January 28, 2021 – Mary Bashir, a 48-year-old Boston-area high school teacher, is no stranger to skin cancer screenings. The beauty marks that dot her skin have always made her hyper-vigilant about controls.
But when she noticed a red dot on her nose – the size of a Sharpie point – she had a difficult decision to make. It was the start of the COVID-19 pandemic and she didn’t even go to grocery stores, let alone medical facilities.
“The last place I wanted to go was a doctor’s office,” Bashir says. “I just had to consider the potential risks of letting something like this go.”
Her instinct told her to come in ASAP and she listened. The point turned out to be basal cell carcinoma, a common type of skin cancer that, if left untreated, can spread to nearby bone or tissue. On May 1, she had a procedure to remove it.
Dermatologists warn that there are thousands of patients who, like Bashir, are reluctant to come to a clinical setting due to COVID issues. But unlike Bashir, many patients choose to wait – and the consequences, they say, can be fatal.
While there is no data yet on how COVID-19 has affected skin cancer screenings, cancer screenings overall have seen a significant decline. Results released in May 2020 by the Epic Health Research Network show an 86% to 94% drop in preventive cancer screenings nationwide, compared to equivalent weeks from 2017 to 2019.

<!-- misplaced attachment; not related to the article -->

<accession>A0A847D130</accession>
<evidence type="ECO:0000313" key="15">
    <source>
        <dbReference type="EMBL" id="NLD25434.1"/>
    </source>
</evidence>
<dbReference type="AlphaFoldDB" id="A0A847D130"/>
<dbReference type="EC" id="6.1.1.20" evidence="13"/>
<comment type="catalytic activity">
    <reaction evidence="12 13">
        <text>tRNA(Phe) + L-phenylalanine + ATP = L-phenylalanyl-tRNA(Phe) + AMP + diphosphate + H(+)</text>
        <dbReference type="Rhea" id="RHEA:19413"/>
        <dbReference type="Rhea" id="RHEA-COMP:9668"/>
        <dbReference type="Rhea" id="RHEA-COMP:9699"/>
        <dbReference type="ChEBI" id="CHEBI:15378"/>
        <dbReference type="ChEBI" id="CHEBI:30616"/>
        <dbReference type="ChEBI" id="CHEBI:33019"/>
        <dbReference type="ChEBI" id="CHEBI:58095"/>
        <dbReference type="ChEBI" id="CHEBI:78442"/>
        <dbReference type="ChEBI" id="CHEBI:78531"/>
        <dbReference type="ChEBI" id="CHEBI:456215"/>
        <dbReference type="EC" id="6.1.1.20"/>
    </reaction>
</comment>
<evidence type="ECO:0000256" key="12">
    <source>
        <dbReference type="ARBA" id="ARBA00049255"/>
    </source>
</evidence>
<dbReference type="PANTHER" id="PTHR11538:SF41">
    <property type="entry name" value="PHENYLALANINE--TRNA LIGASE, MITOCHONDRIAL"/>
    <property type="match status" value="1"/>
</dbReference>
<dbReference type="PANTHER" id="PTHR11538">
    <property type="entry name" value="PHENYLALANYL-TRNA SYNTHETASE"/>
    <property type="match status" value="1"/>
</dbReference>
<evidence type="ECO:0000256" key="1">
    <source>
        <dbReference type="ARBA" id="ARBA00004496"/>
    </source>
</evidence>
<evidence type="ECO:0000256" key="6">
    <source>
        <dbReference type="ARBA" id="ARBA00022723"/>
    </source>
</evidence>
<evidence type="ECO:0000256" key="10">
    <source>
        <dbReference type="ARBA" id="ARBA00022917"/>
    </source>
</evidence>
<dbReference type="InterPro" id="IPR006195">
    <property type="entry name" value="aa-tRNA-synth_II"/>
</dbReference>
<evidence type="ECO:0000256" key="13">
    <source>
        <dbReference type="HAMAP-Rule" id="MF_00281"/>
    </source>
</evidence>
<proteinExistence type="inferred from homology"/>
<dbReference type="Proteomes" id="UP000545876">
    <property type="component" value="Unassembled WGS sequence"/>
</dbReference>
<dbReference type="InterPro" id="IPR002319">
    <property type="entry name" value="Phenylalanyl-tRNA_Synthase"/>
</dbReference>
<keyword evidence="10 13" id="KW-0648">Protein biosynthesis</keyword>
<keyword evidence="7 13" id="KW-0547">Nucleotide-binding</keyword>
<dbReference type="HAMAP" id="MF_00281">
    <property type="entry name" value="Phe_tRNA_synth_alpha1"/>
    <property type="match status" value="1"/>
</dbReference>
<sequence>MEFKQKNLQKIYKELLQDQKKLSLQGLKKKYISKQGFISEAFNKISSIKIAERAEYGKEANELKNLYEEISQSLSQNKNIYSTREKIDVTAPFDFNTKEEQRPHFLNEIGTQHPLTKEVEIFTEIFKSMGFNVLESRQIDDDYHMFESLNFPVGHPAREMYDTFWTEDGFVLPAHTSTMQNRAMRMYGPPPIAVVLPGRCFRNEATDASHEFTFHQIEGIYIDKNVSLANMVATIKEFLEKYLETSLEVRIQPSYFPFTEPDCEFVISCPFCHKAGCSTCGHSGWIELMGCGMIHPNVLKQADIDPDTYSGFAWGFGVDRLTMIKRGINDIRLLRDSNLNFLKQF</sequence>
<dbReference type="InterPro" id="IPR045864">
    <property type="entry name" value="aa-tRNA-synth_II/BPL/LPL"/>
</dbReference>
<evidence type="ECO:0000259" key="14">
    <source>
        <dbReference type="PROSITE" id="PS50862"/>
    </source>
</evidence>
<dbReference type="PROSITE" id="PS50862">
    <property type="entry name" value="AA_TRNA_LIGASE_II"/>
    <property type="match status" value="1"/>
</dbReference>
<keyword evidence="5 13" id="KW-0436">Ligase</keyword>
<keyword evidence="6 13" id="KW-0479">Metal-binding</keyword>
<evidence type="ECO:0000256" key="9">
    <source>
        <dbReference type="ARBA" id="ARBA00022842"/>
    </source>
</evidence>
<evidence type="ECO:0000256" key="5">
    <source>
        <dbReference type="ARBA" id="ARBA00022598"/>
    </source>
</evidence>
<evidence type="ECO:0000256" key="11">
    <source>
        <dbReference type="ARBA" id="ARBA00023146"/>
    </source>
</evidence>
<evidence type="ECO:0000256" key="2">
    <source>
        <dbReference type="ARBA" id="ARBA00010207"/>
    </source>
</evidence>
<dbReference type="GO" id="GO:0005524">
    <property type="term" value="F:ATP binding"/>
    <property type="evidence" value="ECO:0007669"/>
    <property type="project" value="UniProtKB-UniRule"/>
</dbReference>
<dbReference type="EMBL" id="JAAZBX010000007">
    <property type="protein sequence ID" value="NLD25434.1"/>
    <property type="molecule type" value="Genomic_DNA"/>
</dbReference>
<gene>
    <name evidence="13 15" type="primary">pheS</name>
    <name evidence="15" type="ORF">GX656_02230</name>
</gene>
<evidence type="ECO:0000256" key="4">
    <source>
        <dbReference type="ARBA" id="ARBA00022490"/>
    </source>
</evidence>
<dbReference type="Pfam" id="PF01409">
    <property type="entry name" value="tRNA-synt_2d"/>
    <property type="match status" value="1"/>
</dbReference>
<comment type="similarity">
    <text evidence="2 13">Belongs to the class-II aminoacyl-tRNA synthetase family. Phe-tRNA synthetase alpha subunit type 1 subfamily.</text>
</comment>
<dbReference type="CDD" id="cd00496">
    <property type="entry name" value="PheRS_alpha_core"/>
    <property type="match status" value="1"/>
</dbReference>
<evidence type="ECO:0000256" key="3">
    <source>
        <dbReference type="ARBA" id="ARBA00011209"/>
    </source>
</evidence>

“It’s a situation that is a national crisis,” says Jukes Namm, MD, surgeon-oncologist at Loma Linda University Health in California. “The numbers for our dermatology group have dropped significantly. Patients are worried and afraid of contracting COVID, so they don’t come. “
But he predicts that the real consequences are yet to come. These likely won’t be apparent until this summer, when people who postponed visits have more advanced skin cancers. And, he says, transmission typically occurs at social gatherings, not in doctor’s offices.
Like many other types of physician’s offices, dermatology offices have seen a dramatic increase in virtual visits. But while video works well for mental health appointments and more general exams, it’s not the ideal method for skin screening, says Abigail Waldman, MD, assistant professor of dermatology at Harvard Medical School. and Clinical Director of Mohs Surgery, Common Skin. cancer treatment at Brigham and Women’s Hospital.